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Sopron - A view from our expert author
The country’s westernmost city is both beautiful and constant: what more could one ask?
Heck, we love this place. We’re sops to its architecture, its sense of past times in Fotér, its museums and pubs and restaurants, its very proximity to the lungs of the Lovér Hills and Lake Ferto. We even love its title, ‘Most Faithful City’ (Civitas Fidelissima), a reference to a post-Trianon referendum of 1921 when its citizens elected to remain part of Hungary rather than be subsumed into Austria. Beautiful and constant: what more could one ask?
Sopron is known as the 'Most Faithful City' © Fabio Lotti, Shutterstock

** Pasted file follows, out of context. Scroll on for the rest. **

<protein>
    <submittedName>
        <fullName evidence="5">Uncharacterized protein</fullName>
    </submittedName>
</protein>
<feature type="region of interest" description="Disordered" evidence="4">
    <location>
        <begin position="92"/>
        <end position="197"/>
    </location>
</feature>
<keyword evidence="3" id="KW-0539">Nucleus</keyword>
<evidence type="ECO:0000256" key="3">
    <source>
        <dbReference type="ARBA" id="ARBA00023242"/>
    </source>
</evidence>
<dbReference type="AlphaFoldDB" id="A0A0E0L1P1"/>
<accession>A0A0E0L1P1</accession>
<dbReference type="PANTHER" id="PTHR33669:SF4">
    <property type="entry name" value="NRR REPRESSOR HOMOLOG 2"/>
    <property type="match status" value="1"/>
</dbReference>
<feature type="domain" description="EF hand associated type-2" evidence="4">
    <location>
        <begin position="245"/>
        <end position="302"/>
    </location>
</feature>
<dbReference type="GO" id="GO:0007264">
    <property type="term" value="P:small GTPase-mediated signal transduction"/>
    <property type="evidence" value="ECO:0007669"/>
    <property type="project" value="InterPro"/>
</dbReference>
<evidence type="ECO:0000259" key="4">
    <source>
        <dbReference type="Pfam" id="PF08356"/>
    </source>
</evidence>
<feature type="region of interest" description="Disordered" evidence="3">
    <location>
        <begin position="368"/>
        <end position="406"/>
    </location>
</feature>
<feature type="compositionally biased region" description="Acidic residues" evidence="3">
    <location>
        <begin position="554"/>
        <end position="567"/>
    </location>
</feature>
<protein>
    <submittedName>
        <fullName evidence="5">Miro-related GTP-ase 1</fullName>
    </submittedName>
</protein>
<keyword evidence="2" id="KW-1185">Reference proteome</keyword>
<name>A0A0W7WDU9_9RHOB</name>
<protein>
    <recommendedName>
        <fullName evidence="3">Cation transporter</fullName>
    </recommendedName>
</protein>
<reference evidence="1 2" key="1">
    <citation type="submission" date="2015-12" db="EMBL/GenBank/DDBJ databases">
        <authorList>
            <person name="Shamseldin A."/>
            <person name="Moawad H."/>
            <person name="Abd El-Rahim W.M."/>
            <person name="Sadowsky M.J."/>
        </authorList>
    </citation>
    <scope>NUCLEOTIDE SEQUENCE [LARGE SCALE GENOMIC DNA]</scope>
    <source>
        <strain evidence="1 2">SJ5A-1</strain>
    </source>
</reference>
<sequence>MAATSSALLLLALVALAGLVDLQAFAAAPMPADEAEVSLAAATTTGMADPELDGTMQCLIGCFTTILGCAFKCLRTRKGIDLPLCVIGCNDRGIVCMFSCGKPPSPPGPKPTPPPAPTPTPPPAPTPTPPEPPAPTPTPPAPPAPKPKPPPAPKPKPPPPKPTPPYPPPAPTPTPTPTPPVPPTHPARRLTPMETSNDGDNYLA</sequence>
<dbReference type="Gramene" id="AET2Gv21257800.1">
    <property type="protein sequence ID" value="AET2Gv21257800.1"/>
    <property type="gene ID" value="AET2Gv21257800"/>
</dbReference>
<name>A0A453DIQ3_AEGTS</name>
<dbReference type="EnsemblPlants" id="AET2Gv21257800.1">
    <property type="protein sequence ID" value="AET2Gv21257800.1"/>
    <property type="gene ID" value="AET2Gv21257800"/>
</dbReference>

The country’s westernmost city – pushing a bulge of border into Austria up to the foothills of the Alps – was settled first by the Celts and then the Romans, who called the place Scarbantia and thrived on the trade route known as the ‘Amber Road’ running between the Baltic Sea and the Adriatic. When the Magyars came they named it ‘Suprun’ after a contemporary county ruler, and merchants flourished throughout the medieval period. Unlike so much of the architecture further east, what was built here stayed built for the town remained untouched by Mongols and Turks. The slings and arrows of World War II left more considerable marks, but a committed programme of restoration put Sopron’s houses in order – a programme that was deservedly rewarded with the Europa Award for preservation in 1975.